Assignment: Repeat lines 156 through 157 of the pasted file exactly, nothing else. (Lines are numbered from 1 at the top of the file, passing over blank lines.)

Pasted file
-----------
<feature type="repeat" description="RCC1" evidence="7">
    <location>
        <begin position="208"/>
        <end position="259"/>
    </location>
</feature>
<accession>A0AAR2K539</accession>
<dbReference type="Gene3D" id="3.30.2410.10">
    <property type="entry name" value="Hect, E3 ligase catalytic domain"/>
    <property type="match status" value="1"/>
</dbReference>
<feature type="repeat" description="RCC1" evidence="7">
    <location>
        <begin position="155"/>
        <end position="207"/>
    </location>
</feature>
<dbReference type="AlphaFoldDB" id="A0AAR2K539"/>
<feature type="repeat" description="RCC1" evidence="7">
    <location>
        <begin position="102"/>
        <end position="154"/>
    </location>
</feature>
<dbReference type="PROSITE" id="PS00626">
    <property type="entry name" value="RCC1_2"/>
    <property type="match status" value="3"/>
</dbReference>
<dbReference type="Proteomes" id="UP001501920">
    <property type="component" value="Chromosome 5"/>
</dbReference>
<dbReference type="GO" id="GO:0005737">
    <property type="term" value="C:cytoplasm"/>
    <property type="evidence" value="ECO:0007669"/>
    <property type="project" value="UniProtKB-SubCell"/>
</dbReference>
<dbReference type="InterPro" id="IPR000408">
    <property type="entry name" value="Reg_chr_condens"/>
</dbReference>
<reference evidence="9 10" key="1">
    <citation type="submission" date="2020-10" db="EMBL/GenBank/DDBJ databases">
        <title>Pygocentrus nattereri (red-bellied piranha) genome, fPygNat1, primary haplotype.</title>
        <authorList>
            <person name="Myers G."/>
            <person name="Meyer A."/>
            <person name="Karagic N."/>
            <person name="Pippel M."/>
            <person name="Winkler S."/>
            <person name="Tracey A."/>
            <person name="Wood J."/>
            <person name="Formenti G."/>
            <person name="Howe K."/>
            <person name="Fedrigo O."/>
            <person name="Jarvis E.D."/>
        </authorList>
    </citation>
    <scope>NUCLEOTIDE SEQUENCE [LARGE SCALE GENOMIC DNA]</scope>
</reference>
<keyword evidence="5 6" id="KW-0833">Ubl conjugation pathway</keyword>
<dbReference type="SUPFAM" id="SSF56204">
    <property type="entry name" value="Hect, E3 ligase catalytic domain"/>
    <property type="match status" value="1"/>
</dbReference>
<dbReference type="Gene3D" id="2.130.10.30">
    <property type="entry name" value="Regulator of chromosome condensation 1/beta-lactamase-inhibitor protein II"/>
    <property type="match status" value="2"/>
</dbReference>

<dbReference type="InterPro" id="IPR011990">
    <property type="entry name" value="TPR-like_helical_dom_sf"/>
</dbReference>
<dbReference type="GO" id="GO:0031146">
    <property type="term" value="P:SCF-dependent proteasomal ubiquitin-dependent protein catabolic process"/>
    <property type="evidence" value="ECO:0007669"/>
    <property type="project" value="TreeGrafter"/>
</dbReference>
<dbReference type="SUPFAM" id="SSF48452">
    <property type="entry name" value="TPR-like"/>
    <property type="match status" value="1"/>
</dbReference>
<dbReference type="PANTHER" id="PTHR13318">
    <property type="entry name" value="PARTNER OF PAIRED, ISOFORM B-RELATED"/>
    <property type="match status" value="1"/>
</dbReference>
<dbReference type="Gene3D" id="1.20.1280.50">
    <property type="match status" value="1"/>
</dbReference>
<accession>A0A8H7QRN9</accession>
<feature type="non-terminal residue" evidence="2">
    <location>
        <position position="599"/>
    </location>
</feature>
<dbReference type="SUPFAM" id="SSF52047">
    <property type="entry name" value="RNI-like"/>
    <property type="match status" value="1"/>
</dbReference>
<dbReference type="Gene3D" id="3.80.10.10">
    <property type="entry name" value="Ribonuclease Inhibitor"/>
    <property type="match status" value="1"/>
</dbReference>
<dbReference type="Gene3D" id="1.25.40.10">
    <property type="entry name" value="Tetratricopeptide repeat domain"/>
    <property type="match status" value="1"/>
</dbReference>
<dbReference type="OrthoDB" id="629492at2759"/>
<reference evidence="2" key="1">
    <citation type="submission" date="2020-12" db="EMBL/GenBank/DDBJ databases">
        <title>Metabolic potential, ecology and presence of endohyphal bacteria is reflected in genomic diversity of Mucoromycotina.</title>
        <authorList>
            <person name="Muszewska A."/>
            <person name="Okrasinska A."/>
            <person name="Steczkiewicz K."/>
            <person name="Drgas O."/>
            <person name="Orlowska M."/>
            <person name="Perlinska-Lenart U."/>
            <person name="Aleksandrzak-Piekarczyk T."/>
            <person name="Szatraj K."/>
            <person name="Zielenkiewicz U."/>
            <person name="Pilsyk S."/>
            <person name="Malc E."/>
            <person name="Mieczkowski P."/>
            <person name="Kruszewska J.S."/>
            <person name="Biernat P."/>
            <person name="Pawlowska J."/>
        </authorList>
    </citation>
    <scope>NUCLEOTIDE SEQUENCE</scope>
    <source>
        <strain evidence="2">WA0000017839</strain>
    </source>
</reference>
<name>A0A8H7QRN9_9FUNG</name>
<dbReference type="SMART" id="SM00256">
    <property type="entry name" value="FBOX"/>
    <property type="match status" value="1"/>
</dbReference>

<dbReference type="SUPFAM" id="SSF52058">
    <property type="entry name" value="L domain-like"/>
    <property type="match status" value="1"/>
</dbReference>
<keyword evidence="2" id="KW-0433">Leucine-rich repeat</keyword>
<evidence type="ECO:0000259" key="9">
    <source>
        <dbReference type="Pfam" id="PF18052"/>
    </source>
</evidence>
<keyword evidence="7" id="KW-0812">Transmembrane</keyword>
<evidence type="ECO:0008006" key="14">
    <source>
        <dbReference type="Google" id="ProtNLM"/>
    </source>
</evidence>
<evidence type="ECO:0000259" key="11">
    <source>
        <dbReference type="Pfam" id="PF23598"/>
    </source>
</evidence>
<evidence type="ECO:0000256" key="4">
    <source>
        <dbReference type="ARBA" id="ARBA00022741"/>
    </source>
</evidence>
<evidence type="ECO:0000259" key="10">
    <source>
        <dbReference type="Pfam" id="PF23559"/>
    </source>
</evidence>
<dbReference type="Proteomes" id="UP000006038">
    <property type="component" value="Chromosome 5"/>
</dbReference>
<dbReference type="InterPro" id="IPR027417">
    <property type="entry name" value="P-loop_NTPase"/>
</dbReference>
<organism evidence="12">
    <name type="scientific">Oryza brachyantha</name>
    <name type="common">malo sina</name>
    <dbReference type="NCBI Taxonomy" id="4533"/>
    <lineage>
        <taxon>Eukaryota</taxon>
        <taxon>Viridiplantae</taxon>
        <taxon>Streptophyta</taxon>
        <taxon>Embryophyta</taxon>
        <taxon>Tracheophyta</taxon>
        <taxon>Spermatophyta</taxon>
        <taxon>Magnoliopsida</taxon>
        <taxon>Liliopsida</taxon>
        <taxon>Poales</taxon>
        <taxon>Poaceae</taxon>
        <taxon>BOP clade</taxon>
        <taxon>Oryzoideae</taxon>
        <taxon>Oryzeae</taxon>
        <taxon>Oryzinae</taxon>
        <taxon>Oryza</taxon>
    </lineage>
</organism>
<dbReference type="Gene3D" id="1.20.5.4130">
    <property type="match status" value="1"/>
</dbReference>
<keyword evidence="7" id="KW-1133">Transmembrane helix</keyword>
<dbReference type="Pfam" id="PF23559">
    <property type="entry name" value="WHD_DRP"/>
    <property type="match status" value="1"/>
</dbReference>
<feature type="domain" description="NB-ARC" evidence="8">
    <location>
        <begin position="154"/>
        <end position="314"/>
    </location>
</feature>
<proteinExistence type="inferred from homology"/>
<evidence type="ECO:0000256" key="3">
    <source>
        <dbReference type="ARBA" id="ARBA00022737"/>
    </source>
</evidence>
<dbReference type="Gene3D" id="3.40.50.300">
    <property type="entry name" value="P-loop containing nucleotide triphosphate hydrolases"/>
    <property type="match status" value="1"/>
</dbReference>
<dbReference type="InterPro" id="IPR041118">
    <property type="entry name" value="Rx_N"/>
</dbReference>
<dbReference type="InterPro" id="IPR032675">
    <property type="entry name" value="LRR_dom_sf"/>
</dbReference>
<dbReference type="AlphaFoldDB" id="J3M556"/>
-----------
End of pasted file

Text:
    </source>
</evidence>